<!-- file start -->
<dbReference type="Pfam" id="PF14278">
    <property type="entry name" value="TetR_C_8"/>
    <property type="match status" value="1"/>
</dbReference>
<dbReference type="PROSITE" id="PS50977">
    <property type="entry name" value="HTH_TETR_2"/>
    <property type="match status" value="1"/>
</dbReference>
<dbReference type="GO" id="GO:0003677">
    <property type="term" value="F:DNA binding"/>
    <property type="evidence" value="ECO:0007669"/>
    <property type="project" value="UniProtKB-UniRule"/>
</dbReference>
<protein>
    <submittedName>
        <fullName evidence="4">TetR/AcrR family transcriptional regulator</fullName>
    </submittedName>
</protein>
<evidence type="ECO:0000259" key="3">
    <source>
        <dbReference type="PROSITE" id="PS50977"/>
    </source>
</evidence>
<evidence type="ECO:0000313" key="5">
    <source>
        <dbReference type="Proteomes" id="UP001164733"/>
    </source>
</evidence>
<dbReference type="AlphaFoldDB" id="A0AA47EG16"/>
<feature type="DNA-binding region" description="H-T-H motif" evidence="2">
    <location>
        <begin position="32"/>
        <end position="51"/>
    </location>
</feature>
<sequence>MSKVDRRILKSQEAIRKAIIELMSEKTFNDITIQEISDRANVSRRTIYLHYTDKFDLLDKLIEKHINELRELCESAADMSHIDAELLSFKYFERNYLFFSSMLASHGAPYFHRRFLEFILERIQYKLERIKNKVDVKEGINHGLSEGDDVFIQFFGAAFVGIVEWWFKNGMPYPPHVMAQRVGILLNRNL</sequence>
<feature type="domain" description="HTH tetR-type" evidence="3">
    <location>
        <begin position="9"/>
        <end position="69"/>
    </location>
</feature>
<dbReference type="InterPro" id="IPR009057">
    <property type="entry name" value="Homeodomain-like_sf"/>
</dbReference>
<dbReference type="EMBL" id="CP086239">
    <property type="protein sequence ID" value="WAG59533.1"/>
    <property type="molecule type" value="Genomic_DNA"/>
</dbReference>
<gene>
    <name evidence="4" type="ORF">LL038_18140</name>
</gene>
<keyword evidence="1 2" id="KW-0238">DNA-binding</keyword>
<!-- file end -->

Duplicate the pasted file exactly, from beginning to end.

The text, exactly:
<dbReference type="Pfam" id="PF14278">
    <property type="entry name" value="TetR_C_8"/>
    <property type="match status" value="1"/>
</dbReference>
<dbReference type="PROSITE" id="PS50977">
    <property type="entry name" value="HTH_TETR_2"/>
    <property type="match status" value="1"/>
</dbReference>
<dbReference type="GO" id="GO:0003677">
    <property type="term" value="F:DNA binding"/>
    <property type="evidence" value="ECO:0007669"/>
    <property type="project" value="UniProtKB-UniRule"/>
</dbReference>
<protein>
    <submittedName>
        <fullName evidence="4">TetR/AcrR family transcriptional regulator</fullName>
    </submittedName>
</protein>
<evidence type="ECO:0000259" key="3">
    <source>
        <dbReference type="PROSITE" id="PS50977"/>
    </source>
</evidence>
<evidence type="ECO:0000313" key="5">
    <source>
        <dbReference type="Proteomes" id="UP001164733"/>
    </source>
</evidence>
<dbReference type="AlphaFoldDB" id="A0AA47EG16"/>
<feature type="DNA-binding region" description="H-T-H motif" evidence="2">
    <location>
        <begin position="32"/>
        <end position="51"/>
    </location>
</feature>
<sequence>MSKVDRRILKSQEAIRKAIIELMSEKTFNDITIQEISDRANVSRRTIYLHYTDKFDLLDKLIEKHINELRELCESAADMSHIDAELLSFKYFERNYLFFSSMLASHGAPYFHRRFLEFILERIQYKLERIKNKVDVKEGINHGLSEGDDVFIQFFGAAFVGIVEWWFKNGMPYPPHVMAQRVGILLNRNL</sequence>
<feature type="domain" description="HTH tetR-type" evidence="3">
    <location>
        <begin position="9"/>
        <end position="69"/>
    </location>
</feature>
<dbReference type="InterPro" id="IPR009057">
    <property type="entry name" value="Homeodomain-like_sf"/>
</dbReference>
<dbReference type="EMBL" id="CP086239">
    <property type="protein sequence ID" value="WAG59533.1"/>
    <property type="molecule type" value="Genomic_DNA"/>
</dbReference>
<gene>
    <name evidence="4" type="ORF">LL038_18140</name>
</gene>
<keyword evidence="1 2" id="KW-0238">DNA-binding</keyword>